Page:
PlanetQuest: The History of Astronomy

Angkor Wat

Angkor Wat
Photo courtesy of

One of the most spectacular structures of astronomical significance that has ever been built is the temple of Angkor Wat in what is now Cambodia.

Angkor Wat is the most famous temple at Angkor, a former capital of the Khmer empire. It was built by King Suryavarman II in the 12th century, and is as immense as it is beautiful. Surrounded by a rectangular moat 1.5 kilometers (0.9 mile) long and 1.3 kilometers (0.8 mile) wide, the structure itself consists of two rectangular walls enclosing three nested rectangular galleries that culminate in a central spire surrounded by four smaller towers. The straight lines of its moat, walls and galleries are oriented along the north-south, east-west directions, and unlike most temples in the area its entrance faces west, being approached by way of a long bridge that spans the moat.

The origins of the temple lie in what may be the world's oldest religious text, the Rigveda, one of the four Veda Samhitas of Hindu literature. This text describes the gods of heaven and earth, including the earthly god Vishnu, "The Preserver." It is to Vishnu that Angkor Wat is consecrated, and with more than mere symbolic intent. Hindu temples were built to be earthly abodes for the gods. The central sanctuary was the most sacred place, directly inline with the vertical axis of the central spire that provided the connection between the realms of heaven and Earth. The surrounding architecture of the temple would then mirror Hindu cosmology, being essentially a mandala in stone—a diagram of the cosmos itself. Furthermore, the Khmer civilization had by the time of Angkor Wat's construction incorporated the idea that a king would, after his death, be transmuted into one of the gods. Hence, it was at Angkor Wat that Suryavarman II, after his death, was believed to reside as Vishnu.


Angkor Wat
Photo courtesy of

Astronomical significance:
Astronomy and Hindu cosmology are inseparably entwined at Angkor Wat. Nowhere is this more evident than in the interior colonnade, which is dedicated to a vast and glorious carved mural, a bas-relief illustrating the gods as well as scenes from the Hindu epic the Mahabharata. Along the east wall is a 45-meter (150-foot) scene illustrating the "churning of the sea of milk," a creation myth in which the gods attempt to churn the elixir of immortality out of the milk of time. The north wall depicts the "day of the gods," along the west wall is a great battle scene from the Mahabharata, and the south wall portrays the kingdom of Yama, the god of death. It has been suggested that the choice and arrangement of these scenes was intended to tie in with the seasons—the creation scene of the east wall is symbolic of the renewal of spring, the "day of the gods" is summer, the great battle on the west wall may represent the decline of autumn, and the portrayal of Yama might signify the dormancy, the lifeless time of winter.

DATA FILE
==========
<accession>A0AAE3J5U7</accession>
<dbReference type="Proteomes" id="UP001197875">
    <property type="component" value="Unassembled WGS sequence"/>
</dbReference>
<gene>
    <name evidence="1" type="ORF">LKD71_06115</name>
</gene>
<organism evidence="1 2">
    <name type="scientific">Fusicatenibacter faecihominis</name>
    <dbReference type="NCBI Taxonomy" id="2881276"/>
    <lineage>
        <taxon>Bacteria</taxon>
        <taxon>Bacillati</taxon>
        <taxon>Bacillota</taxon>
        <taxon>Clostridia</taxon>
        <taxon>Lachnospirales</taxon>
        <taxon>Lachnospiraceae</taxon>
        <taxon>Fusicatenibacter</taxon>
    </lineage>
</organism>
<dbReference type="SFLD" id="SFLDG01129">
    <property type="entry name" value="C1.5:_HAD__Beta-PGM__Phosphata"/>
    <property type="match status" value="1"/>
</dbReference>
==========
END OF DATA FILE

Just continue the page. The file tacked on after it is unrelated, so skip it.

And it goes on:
Sunrise at Angkor Wat
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The architecture of Angkor Wat also has numerous astronomical aspects beyond the basic mandala plan that is common to other Hindu temples. As many as eighteen astronomical alignments have been identified within its walls. To mention but three of them: when standing just inside the western entrance, the Sun rises over the central tower on the spring (vernal) equinox; it rises over a distant temple at Prasat Kuk Bangro, 5.5 kilometers (3.4 miles) away, on the winter solstice; and on the summer solstice it rises over a prominent hill 17.5 kilometers (10.9 miles) away.

Finally, some researchers have claimed that the very dimensions of many of the structures at Angkor Wat have astronomical associations. These associations emerge from consideration of the unit of length that was in use at that time, a unit known as the hat or "Cambodian cubit." There is some question as to how long a hat was, and indeed its definition may not have been uniformly applied; but a value of 43.45 centimeters (17.1 inches) for the length of a hat is suggested by the structures themselves.

Using this value, archaeologists discovered numerous dimensions of the temple that seem to have astronomical and cosmological significance—for example, the following:

Because of its orbit around the Earth, the Moon's apparent position in the sky relative to the background stars will appear to shift from night to night. Since it takes the Moon just over 27 days to complete one orbit (known as its sidereal period), it will during this time appear to move through 27 successive regions of the sky. In Hindu cosmology, these regions were known as the naksatras, or lunar mansions. In some contexts there were 27 lunar mansions, while in other contexts an additional naksatra containing the star Vega was included, giving 28 lunar mansions.

Angkor Wat
Photo courtesy of

Hindu cosmology recognizes four time periods, or Yugas, that are represented in the dimensions of the temple:

Rarely in history has any culture given rise to a structure that so elaborately and expansively incorporates its concept of the cosmos. Angkor Wat stands as a striking and majestic monument in honor of the Universe and our place in it.

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Kelley, D., and E. Milone, Exploring Ancient Skies: An Encyclopedic Survey of Archaeoastronomy, Springer, New York, 2005.

Krupp, E.C., Skywatchers, Shamans & Kings: Astronomy and the Archaeology of Power, John Wiley & Sons, Inc., New York, 1997.

Space and Cosmology in the Hindu Temple, by Subhash Kak

Other useful links and references:
A photographic tour with maps

NASA Ancient Observatories

Photographs and architectural plans

Photographs of Angkor Wat
More photographs of Angkor Wat
Tourism of Cambodia (includes a detailed description of the bas-reliefs)